For chronic acetaminophen ingestions, the Rumack-Matthew Nomogram cannot be applied. Acetaminophen levels do not correlate well with the degree of overdose. In these cases, the provider must use risk factors, lab values, and clinical suspicion to determine whether or not there was significant ingestion. Suspect and treat an overdose if the acetaminophen level is greater than 20 mcg/mL or if LFTs are elevated. There is usually less toxicity as the liver can regenerate its glutathione stores.
The treatment of acetaminophen poisoning depends on when the drug was ingested. If the patient presents within 1 hour of ingestion, GI decontamination may be attempted. In alert patients, activated charcoal can be used. Orogastric lavage or whole bowel irrigation is not effective.
All patients with high levels of acetaminophen need admission and treatment with N-acetyl-cysteine (NAC). This agent is fully protective against liver toxicity if given within 8 hours after ingestion. NAC works through multiple routes. It prevents binding of NAPQI to hepatic macromolecules, acts as a substitute for glutathione, is a precursor for sulfate, and reduces NAPQI back to acetaminophen. Indications for NAC include serum levels that fall in the toxic range according to the Rumack-Matthew nomogram, an APAP level greater than 10 mcg/mL with an unknown time of ingestion, a dose of acetaminophen greater than 140 mg/kg taken more than 8 hours ago, abnormal labs with ingestion more than 24 hours ago, and ingestion with any evidence of liver injury.
NAC can be administered both intravenously (IV) and orally. The IV form has shown to decrease the length of the hospital stay and may be better tolerated by the patient as the oral form has a foul rotten egg odor and taste. The oral form also requires 18 doses given 4 hours apart, with total treatment time being 72 hours. In comparison, the IV form requires only 20 hours of treatment. The IV form also is preferred in pregnant patients and when there is a fulminant hepatic failure.
Patients who continue to have deterioration such as renal failure, metabolic acidosis, encephalopathy, and coagulopathy should have a referral to a transplant surgeon. In patients who present 24 hours after the ingestion of acetaminophen, NAC administration should still be attempted and may improve survival. At this stage, it can act as an antioxidant that diminishes hepatic necrosis, decreases neutrophil infiltration, improves microcirculatory blood flow, and increases tissue oxygen delivery. Hemodialysis can also be an effective treatment, especially with concurrent renal failure.
There is no need to adjust the dose for patients with alcoholism or the chronically ill, and it is safe in pregnancy. Repeat acetaminophen levels are also not needed after treatment has begun.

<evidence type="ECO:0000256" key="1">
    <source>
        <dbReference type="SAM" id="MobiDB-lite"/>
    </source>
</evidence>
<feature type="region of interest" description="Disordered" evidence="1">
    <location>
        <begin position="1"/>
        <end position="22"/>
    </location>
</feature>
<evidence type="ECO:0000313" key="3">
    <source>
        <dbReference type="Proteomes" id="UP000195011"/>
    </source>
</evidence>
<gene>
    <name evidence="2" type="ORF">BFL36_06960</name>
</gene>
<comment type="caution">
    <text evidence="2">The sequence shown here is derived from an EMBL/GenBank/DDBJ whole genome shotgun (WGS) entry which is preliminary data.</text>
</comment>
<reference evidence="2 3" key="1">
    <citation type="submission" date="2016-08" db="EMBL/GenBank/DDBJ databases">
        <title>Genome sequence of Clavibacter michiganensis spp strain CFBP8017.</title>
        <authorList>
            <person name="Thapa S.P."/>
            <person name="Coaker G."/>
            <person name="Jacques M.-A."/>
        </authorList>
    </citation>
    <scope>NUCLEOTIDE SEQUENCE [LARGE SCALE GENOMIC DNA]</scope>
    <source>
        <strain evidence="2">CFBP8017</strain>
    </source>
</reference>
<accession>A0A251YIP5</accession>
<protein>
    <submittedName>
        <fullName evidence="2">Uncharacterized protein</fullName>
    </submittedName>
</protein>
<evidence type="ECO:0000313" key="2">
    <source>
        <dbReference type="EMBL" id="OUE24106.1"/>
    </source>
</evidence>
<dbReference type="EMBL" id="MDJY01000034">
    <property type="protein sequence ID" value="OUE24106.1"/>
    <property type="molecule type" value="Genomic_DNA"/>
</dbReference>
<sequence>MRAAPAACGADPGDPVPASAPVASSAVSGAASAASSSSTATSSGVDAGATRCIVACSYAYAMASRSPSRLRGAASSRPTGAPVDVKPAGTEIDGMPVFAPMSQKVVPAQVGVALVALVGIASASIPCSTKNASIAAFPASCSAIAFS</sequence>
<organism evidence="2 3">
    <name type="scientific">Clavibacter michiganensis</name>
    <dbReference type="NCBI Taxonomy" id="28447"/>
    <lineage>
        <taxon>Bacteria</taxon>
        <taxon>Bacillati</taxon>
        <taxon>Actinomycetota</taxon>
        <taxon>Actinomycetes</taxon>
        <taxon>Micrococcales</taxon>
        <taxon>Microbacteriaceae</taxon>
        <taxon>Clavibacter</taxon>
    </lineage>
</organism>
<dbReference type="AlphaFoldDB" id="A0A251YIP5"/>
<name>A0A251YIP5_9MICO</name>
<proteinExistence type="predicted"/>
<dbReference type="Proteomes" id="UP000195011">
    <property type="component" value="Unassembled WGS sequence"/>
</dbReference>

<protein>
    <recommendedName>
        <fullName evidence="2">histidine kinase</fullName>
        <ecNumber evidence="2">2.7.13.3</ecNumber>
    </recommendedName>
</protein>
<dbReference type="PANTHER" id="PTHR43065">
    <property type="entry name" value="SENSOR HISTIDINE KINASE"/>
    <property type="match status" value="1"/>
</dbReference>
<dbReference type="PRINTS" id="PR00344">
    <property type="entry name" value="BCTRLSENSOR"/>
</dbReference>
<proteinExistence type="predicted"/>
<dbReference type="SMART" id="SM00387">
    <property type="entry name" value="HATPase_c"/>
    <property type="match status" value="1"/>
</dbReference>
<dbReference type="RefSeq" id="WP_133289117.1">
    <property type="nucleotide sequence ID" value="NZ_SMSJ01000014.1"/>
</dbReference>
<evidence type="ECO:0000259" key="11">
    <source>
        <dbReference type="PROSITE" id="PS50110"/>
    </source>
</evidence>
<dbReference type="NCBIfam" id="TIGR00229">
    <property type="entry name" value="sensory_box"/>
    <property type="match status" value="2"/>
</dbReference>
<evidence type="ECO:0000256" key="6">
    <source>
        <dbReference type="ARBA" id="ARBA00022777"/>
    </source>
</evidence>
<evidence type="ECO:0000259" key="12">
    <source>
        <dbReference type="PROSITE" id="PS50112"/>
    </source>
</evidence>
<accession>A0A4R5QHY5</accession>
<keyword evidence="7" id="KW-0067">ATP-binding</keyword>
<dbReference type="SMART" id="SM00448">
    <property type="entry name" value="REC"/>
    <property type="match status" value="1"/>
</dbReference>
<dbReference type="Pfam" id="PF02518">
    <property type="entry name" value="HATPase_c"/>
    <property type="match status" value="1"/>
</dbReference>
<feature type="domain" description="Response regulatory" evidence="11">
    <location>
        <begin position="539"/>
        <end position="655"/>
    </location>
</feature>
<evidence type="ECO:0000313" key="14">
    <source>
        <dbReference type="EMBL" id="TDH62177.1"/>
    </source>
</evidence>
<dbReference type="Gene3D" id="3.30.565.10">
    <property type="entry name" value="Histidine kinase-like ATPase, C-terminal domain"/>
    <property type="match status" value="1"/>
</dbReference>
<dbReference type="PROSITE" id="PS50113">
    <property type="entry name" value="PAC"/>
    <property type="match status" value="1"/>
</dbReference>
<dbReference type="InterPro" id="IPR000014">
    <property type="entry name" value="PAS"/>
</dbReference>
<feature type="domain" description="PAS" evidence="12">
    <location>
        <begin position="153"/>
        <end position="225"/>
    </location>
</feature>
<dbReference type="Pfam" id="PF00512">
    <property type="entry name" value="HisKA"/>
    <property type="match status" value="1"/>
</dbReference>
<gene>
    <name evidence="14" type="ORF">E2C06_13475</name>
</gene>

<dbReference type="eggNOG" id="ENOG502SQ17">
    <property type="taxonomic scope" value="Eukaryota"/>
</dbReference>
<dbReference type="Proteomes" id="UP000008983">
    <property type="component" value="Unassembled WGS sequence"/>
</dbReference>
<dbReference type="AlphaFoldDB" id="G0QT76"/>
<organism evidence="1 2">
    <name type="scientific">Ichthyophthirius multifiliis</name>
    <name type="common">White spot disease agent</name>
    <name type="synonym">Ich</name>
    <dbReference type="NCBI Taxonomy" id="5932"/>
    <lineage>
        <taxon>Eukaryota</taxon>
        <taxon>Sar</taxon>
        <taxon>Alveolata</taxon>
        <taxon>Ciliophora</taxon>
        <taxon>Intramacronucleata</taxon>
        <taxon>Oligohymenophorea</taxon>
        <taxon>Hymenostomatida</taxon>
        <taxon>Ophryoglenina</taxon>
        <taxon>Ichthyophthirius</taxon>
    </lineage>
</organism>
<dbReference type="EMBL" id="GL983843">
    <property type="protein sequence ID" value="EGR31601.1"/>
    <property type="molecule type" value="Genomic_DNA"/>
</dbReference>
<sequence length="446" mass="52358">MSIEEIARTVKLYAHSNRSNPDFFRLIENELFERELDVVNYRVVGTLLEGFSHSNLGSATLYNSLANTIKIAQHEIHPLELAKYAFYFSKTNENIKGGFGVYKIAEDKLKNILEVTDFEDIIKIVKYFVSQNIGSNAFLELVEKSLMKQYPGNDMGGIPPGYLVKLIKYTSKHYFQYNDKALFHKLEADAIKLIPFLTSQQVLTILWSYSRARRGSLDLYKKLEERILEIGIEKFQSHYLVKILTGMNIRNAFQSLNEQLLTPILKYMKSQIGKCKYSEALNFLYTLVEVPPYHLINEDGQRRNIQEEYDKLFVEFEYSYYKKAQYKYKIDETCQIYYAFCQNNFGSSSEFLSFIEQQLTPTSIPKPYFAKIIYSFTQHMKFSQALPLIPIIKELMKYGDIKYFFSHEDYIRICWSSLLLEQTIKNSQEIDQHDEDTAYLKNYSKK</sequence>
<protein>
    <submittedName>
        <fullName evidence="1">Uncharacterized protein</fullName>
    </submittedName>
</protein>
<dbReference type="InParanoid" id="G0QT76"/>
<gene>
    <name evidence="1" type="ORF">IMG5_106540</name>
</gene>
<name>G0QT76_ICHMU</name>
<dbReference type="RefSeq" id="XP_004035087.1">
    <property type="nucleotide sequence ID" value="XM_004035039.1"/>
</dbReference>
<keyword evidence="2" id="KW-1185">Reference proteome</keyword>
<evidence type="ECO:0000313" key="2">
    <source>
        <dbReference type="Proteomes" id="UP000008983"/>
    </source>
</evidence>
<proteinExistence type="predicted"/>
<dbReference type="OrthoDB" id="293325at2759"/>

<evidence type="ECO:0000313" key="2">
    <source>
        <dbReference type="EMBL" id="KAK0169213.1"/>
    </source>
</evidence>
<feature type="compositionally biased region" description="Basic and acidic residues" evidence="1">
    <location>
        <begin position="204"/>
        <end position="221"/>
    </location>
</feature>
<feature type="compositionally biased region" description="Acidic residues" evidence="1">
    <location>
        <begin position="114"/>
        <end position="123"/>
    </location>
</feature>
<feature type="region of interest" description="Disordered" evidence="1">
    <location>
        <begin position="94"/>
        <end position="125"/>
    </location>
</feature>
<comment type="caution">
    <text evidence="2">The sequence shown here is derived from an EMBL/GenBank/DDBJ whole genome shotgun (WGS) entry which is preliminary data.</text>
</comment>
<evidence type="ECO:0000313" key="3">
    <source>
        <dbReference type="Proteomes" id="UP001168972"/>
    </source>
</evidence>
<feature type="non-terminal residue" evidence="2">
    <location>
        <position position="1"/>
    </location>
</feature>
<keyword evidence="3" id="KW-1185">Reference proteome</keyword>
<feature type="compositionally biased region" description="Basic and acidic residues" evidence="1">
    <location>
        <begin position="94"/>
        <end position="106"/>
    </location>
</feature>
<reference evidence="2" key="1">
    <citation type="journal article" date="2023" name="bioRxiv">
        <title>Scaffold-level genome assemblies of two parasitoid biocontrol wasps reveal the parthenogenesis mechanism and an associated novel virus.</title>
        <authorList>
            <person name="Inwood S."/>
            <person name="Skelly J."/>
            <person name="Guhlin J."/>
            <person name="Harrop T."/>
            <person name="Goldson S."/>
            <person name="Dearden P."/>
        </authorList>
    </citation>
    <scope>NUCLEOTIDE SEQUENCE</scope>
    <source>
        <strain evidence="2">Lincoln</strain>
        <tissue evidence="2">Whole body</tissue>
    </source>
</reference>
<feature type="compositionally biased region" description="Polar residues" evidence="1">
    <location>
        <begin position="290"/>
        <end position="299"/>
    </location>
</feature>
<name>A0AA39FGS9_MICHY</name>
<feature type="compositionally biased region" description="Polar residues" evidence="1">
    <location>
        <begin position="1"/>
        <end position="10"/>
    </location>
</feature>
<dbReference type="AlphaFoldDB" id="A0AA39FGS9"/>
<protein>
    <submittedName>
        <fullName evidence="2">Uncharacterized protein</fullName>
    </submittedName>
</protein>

If the patient is diagnosed and treated promptly, the mortality for acetaminophen toxicity is less than 2%. However, if patients present late and have developed severe liver failure, the mortality is high. About 1% to 3% of patients with severe liver failure need to undergo a liver transplant as a life-saving measure.
In general, children less than 6 years of age have a better prognosis than adults, chiefly because of their greater capacity to detoxify APAP. The overall prognosis of patients depends on the following criteria:
Acetaminophen can cause dangerous skin reactions. These include Stevens-Johnson syndrome (SJS), toxic epidermal necrolysis (TEN), and acute generalized exanthematous pustulosis (AGEP). These conditions are extremely painful and can lead to blindness and death. Acetaminophen can lead to acute liver failure, which may only be treated with an emergent liver transplant.
In general, all drug toxicities are managed with an interprofessional team of healthcare professionals. Besides physicians, the role of the nurse and pharmacist cannot be overstated. The nurse and pharmacist are key players in educating the family about the potential toxicity of acetaminophen. The parents should be informed that acetaminophen must be placed out of reach of children. In addition, the parents have to know the proper dosing for children and appreciate the fact that there are pediatric and adult doses of the drug. When patients are discharged, they should be provided with clear instructions on drug dosage, frequency, and route of administration. All parents should be educated on reading the label of the vial containing the medication. Finally, parents need to be educated that combining drugs can also increase the risk of toxicity and this practice should be avoided.